As far as the outcome is concerned, I think that a hike in interest rates by more than 25 basis points would affect markets negatively, though temporarily. The likely impact of other options are already discounted. I am hoping markets to rise following RBI’s review, given the options available and chances of exercising them by the central bank.
The wait-and-watch mood extends globally in view of the crucial meeting of the US Federal Reserve on 30 April, when it might decide on a further cut in interest rates. The Fed will announce its decision at 11.45pm IST on Wednesday.
However, unlike previous occasions, this time the decision is not so clear and there is confusion over what the Fed will do. Going by the Fed funds futures, chances are that it may cut rates by a maximum of 25 basis points with a 25% chance of skipping the cut altogether. Since corporate results so far have put to rest overblown fears of a recession, the Fed might also go slow on interest rates.
Moreover, the US commerce department will on Wednesday release the gross domestic product data for the first quarter. This would be critical as expectations are that the US GDP grew 0.2% in the quarter. If that is so or better, the Fed would not cut rates in its 30 April meeting. It would then be good news for the US and other global economies because it would signify that the US is not into recession but has just slowed down.
But if the GDP figures are negative, there would be some gloom in markets and the decision of the Fed on interest rates would become even more critical.
If despite weaker -than-expected GDP data, the Fed holds the rates, it might trigger a sell-off, though any cut would be welcome on hopes that corporate performance and revenue guidance continue to remain impressive. With the settling of the credit crisis dust, and with the additional thrust of lowered interest rates, the US economy will have a fair chance of bouncing back this quarter.
Since a lot remains uncertain, there would be news-based movement on US bourses, which would keep the momentum positive ahead of the Fed meeting. The monthly payroll data will also be watched keenly this week.
Technically, markets are on the upswing and the trend is likely to continue. On its way up, India’s benchmark Sensex is likely to face its first resistance at 17,323 points, which is a moderate resistance level. If it advances with rising volumes, the next resistance will come around 17,785 points, following which there would be a strong resistance at 18,246 points.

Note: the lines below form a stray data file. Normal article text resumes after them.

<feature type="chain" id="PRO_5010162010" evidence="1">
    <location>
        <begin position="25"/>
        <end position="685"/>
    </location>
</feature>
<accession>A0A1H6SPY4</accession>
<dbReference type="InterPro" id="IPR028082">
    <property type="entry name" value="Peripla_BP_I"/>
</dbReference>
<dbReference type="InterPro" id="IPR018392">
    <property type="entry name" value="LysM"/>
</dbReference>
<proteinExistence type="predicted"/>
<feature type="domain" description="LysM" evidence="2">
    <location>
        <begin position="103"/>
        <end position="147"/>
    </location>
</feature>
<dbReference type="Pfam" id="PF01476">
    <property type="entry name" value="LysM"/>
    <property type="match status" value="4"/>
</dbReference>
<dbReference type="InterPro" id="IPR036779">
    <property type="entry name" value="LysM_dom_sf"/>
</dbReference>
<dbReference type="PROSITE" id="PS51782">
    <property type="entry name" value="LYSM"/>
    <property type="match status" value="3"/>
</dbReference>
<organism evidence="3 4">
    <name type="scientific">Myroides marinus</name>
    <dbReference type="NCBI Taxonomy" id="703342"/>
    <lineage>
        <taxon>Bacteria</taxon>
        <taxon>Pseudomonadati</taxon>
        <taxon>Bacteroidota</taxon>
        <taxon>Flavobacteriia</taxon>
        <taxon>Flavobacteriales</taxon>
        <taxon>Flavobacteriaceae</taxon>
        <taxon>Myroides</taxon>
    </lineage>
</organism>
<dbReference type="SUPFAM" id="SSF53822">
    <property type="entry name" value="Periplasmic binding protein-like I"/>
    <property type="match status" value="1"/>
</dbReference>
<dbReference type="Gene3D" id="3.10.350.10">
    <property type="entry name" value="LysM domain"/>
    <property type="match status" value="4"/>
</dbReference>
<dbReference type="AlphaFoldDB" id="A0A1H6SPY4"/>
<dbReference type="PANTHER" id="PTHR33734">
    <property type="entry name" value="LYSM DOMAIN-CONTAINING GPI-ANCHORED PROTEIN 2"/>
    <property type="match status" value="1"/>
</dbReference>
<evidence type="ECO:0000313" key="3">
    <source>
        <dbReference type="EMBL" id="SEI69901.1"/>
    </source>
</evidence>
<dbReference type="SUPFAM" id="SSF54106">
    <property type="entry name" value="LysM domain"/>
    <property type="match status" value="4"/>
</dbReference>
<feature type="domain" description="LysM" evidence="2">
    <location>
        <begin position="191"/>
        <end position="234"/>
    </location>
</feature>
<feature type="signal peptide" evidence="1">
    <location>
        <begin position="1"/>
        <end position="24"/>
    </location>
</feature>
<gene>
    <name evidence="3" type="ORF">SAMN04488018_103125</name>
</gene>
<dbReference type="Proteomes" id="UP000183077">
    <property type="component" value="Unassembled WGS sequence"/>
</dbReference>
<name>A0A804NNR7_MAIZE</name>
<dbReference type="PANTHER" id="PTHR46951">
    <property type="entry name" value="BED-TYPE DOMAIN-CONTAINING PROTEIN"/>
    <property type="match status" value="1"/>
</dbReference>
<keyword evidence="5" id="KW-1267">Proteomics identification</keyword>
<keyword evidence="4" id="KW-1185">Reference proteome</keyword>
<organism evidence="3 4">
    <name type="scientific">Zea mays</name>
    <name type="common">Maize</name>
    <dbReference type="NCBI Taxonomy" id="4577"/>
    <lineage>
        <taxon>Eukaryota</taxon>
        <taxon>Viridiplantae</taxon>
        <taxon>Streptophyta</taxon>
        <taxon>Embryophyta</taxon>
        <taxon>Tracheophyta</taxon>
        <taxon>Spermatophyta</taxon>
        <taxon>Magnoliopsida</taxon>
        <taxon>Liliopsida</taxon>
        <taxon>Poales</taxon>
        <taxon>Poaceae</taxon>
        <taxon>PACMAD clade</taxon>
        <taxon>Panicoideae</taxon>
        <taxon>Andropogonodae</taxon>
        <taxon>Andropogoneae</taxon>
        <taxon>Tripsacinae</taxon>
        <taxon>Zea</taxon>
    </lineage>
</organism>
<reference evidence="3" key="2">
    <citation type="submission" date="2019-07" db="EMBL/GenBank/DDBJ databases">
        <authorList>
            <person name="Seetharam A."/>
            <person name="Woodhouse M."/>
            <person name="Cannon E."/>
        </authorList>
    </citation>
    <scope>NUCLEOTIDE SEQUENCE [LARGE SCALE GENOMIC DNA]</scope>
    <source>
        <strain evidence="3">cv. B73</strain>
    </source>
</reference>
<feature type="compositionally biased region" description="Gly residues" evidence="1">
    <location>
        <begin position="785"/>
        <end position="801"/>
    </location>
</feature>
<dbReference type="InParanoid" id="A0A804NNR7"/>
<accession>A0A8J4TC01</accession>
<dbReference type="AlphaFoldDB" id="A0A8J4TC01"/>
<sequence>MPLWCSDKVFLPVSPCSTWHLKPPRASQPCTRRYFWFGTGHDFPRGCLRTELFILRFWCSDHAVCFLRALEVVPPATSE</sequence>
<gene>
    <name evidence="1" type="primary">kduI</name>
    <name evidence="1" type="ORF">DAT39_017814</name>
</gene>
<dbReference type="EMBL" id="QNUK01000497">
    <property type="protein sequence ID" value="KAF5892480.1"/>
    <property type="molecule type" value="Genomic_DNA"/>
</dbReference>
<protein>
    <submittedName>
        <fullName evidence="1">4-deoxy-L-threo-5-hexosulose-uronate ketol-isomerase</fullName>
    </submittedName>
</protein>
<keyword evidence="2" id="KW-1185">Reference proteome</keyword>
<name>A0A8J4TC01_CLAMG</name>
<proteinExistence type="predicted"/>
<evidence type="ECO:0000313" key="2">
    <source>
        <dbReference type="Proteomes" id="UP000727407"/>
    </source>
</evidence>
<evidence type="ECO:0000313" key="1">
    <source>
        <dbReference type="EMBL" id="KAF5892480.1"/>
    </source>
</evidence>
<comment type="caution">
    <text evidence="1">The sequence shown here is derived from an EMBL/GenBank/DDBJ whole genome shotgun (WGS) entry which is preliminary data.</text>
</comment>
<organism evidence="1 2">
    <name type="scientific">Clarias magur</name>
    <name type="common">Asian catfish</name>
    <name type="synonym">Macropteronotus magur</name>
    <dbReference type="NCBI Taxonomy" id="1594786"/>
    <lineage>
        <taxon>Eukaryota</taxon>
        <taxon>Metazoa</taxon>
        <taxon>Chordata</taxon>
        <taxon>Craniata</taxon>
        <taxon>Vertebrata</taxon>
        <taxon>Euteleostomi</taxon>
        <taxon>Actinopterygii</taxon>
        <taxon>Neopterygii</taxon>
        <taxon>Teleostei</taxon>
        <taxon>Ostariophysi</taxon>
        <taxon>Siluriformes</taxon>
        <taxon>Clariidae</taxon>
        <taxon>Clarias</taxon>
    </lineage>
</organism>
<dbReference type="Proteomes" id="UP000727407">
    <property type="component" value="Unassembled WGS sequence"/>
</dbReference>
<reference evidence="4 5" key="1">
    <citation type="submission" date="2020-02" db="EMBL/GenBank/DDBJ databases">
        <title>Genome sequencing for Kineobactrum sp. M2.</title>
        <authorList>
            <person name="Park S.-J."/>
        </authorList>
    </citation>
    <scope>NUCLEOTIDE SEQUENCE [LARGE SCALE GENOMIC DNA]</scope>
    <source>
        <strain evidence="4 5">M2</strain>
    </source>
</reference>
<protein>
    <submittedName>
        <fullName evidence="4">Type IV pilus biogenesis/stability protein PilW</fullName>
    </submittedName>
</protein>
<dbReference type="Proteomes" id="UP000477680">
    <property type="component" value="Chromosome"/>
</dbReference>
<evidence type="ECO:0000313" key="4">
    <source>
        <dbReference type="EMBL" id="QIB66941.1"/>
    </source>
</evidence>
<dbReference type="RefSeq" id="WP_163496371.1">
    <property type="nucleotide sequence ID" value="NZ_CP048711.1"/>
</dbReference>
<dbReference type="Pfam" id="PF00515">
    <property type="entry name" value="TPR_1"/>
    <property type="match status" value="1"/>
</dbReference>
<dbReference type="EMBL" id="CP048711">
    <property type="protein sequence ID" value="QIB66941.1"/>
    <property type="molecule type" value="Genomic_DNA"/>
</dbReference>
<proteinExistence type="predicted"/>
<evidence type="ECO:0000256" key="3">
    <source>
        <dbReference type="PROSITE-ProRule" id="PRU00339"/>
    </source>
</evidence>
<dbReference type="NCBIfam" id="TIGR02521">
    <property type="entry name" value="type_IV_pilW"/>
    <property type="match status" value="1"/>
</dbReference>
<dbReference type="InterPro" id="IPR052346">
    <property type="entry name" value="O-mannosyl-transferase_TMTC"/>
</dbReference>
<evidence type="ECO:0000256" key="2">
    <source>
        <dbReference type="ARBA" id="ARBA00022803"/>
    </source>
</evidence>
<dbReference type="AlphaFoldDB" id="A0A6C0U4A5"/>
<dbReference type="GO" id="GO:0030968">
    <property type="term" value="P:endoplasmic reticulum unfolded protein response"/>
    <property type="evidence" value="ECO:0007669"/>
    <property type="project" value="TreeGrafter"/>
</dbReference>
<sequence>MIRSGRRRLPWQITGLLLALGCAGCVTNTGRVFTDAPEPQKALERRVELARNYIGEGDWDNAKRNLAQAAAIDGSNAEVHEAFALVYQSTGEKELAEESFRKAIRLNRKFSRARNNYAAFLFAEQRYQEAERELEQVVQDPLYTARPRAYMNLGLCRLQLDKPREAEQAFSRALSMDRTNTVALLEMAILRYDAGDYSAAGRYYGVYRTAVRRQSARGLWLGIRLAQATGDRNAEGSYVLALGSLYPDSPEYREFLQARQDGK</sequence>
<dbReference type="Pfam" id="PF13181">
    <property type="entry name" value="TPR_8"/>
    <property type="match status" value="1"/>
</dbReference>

On its way down, the Sensex would test its support at 16,855 points, and if this support is broken, then the next support will come at around 16,566 points, which will be a key support level. If the Sensex falls further, it would find support at 16,398 points.
This week on our technical radar are stocks such as Bajaj Hindustan Sugar and Industries Ltd, Kotak Mahindra Bank Ltd and Steel Authority of India Ltd. Bajaj Hindustan at its last close of Rs239.40 has a target of Rs254 and a stop loss at Rs226. Kotak Mahindra at its last close of Rs760.40 has a target of Rs784 with a stop loss of Rs737. Steel Authority at its last close of Rs177.20 has a target of Rs187 and a stop loss of Rs168.
From our last week’s recommendations, Karnataka Bank Ltd failed to meet its target of Rs224 and touched a high of Rs215. Reliance Capital Ltd, recommended at Rs1,350, touched a high of Rs1,472, which was well above its target of Rs1,418. IVRCL Infra and Projects Ltd, recommended at Rs398, touched a high of Rs435, which was well above its target of Rs421.
Vipul Verma is a New Delhi-based independent investment adviser. Your comments, questions and reactions to this column are welcome at email@example.com